Unwind and remember who you are at Kamalaya


At age 43, Howie Snyder has put aside hard-nosed business to help direct and promote a new holistic spa on the Thai island of Koh Samui.

“Off the east coast in the Gulf of Thailand, Koh Samui wasn’t affected by the tsunami,” he says, stoically besuited for a day of wheeling and dealing. “And yes, despite the fact that it welcomes 900,000 visitors a year and is home to a higher concentration of spas than anywhere else in Thailand, it is still paradise.”

Howie likes to do something different every few years. At age 18, he left Rochester, N.Y., for China. “I have my mother’s heart and my grandfather’s Gypsy soul.” Then, laughing, “I guess this makes me the archetypal wandering Jew.”

In 1980, China really appealed to Howie’s inquisitive nature. Returning home after a year to conclude undergraduate studies at Columbia University with Chinese tucked under his linguistic belt, he found many professors writing books about China who had never been there. This is when he began studying Japanese, “because I’d never been there.”

Visiting Japan for the first time in 1985 to work at the Tsukuba Expo, he found himself on the cusp of the economic boom and quickly landed a job in finance.

“I stayed through the bubble years but banking got boring. I thought, grad school, now or never. It took one day to realize that nothing was going on vis-a-vis Asia in the U.S., so I went to work for Nippon TV in Washington, D.C. It was an amazing two years — attending Bush-Gorbachev summits, the 50th commemoration of Pearl Harbor — but there was no future for me.”

Howie spent two months learning Vietnamese (“six tones; if Chinese is the Latin of Asia, Vietnamese has to be Corsican!”) but couldn’t stay because of visa restrictions. He likes weird communist countries because he’s interested in the social premises for so-called ordinary societies, rather than the “melding into the one big mess of globalization.”

In 1993, he joined Krowll Associates, the largest investigative crisis management company in the world. “But then I got a hankering to go back to China, and enrolling at the Film Academy in Beijing, collaborated on a documentary about Chinese ‘manzai’ (two-person standup comedy), which showed on Chinese TV.”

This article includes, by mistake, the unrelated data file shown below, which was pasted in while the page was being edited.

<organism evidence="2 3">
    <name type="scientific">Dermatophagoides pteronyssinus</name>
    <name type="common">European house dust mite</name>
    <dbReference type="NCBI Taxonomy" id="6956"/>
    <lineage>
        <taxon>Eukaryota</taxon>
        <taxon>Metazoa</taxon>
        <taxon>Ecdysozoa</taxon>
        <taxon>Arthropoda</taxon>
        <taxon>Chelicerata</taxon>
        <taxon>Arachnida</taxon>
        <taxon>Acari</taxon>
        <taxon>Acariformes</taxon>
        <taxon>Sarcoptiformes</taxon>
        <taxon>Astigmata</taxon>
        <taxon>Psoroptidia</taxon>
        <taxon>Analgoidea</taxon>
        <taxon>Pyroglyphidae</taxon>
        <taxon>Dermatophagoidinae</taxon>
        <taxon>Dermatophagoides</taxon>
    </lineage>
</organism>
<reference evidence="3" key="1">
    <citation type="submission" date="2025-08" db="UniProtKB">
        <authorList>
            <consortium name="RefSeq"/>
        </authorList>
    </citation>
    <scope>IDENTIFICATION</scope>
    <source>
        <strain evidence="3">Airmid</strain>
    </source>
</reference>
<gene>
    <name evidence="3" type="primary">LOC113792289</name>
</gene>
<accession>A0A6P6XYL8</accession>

This particular curiosity satisfied, Howie returned to Japan and the investigative business. But burnout is a high risk from stress, so he hightailed it back to China again for another 2 1/2 years.

“In 2000 I took a year off, went around the world. By this time I had taken up yoga. I began working here in 2002 for Coca-Cola as security operations manager for the World Cup.” By the end of the year he was with Morgan Stanley in Tokyo, looking after China’s portfolio of bad loans and distressed assets. “I was paid to roll in the mud with the natives.”

By last year, the toxic nature of such work had begun to poison his soul. “Sure it’s the perfect environment for a combative New York type, but it doesn’t bring out the best in people. Individuals get trampled on.”

So he quit, went to Koh Samui for a colon-cleansing fast. “This is where I met up with the people I’m now working alongside on the Kamalaya project: John Stewart, a Canadian who lived in India for 15 years, and the Australian architect Robert Powell, who has designed the spa as an unfolding lotus. Also Netherlander Dirk Djistra, who made his investment making ballet shoes in Thailand.”

Howie recalls a TV commercial for the Remington electric razor, with company owner Victor Kiam saying, “I liked it so much I bought the company.” “Joining Kamalaya was a bit like that. I just loved the concept and those involved. Looking back at the boom-bust cycle of my life, it was like coming home.”

He’d been going to spas on a regular basis since 1989, so knew the business and the diversity of therapies. “Expats in Asia need such places to unwind and remember who they are.”

Even though 15 new hotels opened on Koh Samui last year, the 13,000 rooms that the island can offer visitors are still insufficient.

Kamalaya — from the words for lotus (“kamah”) and realm (“alaya”) — is a holistic spa and sanctuary centered around a cave that once served Buddhist priests as a meditational retreat. Sited at the edge of a lagoon, it evokes what Howie calls “remembered wellness,” a key ingredient he believes in all healing and well-being.

Kamalaya offers a total integration of mind, body and spirit, with all the traditional practices, fully trained staff and regular visiting masters of meditation, Chinese and Indian medicine, yoga, tai chi and qi gong.

“We have 60 rooms, 27 treatment rooms, a Wellness Center, massage complex, and the Mantra complex (a yoga pavilion and a conference hall),” Howie enthuses. “At the Alchemy bar, you can order a liver flush drink. All therapeutic and beauty products are organic and our own brand. We really have tried to think of everything.”

Most importantly, each new arrival receives an initial health consultation, with a regime of treatments devised accordingly to meet individual needs and preferences.

Believing this is a genuine turning point in his life, Howie finds it hard to see beyond Kamalaya. “This is a $15 million investment, half equity, half debt. As a director, I’m a shareholder, and along with 40-plus others have total faith. Check out our introductory offer, from Kamalaya’s opening on Nov. 11 until Feb. 28.”

A Hillside Room is $100 a night per person, while a 75-sq.-meter bungalow is just $150 per night, including all meals, round-trip airport transfers and free yoga and meditation classes.

A soft-nosed snip, if you ask me!